Another year of school has passed.  That was quick.  Before you know it, it will be time to apply to college.  But let’s not get ahead of ourselves.  It’s summer.  Time for fun and relaxation and a whole lot of doing nothing – right? 


If college is in the future, the one thing teens should not be planning for the summer is doing nothing.  And this applies to all high schoolers, not just rising seniors.  Ninth graders, tenth graders, and eleventh graders should also be doing something productive this summer.

College admissions offices will look favorably at applications from students who spent their summers engaged in a meaningful activity.  And, in this context, sleeping until noon every day, going to the beach, playing video games, and watching cartoons would not be considered “meaningful”.

That is not to say that fun and relaxation should not be included in summer plans, but only that they should not be the primary focus. 

At this point, however, as summer is upon us, latching on to a meaningful activity – like a great job in a field related to a potential career – might be improbable, if not impossible.  Most or all of the great jobs are taken – filled by the teenagers who thought about this many months ago.  Then where does that leave others?

Here are several activities teens may consider:

  1. Volunteer.  Choose an area that interests you and volunteer to help people or institutions in the field.  For example, hospitals and senior citizens homes are always appreciative of help.  Not only will you be contributing to a good cause, but you will be establishing an impressive entry for your resume.

  1. Research.  Choose a field that interests you, a field that may end up on your career path, and map out a plan to explore that field thoroughly during the summer.  Your goals might include finding out exactly what people in that field do on a day to day basis.  If, for example, you think you might like to be a lawyer, make it your business to find out what being a lawyer really means.  There are many kinds of law, and countless types of positions in the field.  Narrow it down for yourself.  What is required to be a lawyer?  How does one apply to law school?  What is required to be admitted?  How long does it take to get a degree?  What is law school like?  What is the bar exam like?  Build a list of contacts who might be willing to help you in your project – friends, relatives, friends of friends – anyone connected to the field itself or connected to someone else with pertinent information.  Call them and set up appointments to speak with them.  If possible, arrange to spend time with them on the job.  You might be surprised at how willing people are to share their experiences and their thoughts.  Be thorough.  Research online, visit the library, conduct interviews.  At summer’s end, you want to have all your questions answered and establish yourself as an “expert”.  The benefits of this summer activity are practical: it will look good on your resume and you will be well prepared when it’s actually time to step on to your career path.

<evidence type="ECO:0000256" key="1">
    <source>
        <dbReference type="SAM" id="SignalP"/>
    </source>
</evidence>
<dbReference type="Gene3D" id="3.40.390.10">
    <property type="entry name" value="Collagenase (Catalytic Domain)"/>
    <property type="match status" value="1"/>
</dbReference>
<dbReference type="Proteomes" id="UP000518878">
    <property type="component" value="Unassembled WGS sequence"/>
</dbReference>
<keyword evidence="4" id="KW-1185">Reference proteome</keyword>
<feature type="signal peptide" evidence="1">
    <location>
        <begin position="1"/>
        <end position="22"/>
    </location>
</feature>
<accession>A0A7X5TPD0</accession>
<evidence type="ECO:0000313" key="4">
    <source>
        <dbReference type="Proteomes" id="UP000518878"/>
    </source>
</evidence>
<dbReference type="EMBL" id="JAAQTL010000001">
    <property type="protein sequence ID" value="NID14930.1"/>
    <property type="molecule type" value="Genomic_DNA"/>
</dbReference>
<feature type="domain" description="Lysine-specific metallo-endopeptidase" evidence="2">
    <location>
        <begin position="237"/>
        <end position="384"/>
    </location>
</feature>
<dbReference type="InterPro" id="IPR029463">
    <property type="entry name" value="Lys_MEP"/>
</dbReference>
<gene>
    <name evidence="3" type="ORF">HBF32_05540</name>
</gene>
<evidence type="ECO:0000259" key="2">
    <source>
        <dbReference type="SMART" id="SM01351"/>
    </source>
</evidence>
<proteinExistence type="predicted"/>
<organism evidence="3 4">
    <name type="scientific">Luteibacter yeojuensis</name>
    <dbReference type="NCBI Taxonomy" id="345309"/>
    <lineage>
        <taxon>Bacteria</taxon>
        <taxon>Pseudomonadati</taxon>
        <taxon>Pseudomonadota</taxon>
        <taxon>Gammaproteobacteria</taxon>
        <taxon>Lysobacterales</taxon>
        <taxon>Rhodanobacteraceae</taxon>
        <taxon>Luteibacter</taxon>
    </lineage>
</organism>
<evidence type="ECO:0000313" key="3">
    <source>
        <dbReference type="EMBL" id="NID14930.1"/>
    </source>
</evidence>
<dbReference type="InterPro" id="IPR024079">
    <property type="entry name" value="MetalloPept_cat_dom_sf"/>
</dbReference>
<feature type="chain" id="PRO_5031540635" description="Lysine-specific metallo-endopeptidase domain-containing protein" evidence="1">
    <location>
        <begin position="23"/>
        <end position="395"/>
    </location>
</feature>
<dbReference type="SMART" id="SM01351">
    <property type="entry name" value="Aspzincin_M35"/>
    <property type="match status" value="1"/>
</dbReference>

1. Profit.  So, you can’t find a job that makes sense.  Okay, start your own business.  This summer, be an entrepreneur.  Think big or small – just make it the best business it can possibly be.  Again, this will make a good entry on your resume and it will impress college admissions officers.  At the same time, it can put some money in your pocket.

  1. Work.  All the “top” jobs may be taken by now, but that doesn’t mean there are no jobs at all.  If you search, you may well find a minimum wage position locally.  Try the grocery store, the schools, the shops at the mall.  Ask around and look at all the bulletin boards in town.  You may have to “piecemeal” here and there – like mowing lawns one day and delivering pizza the next – but, at this point, that’s okay.  Even if the job does not fit into your career plans, it will provide some “spending money” and will show colleges that you worked hard during the summer.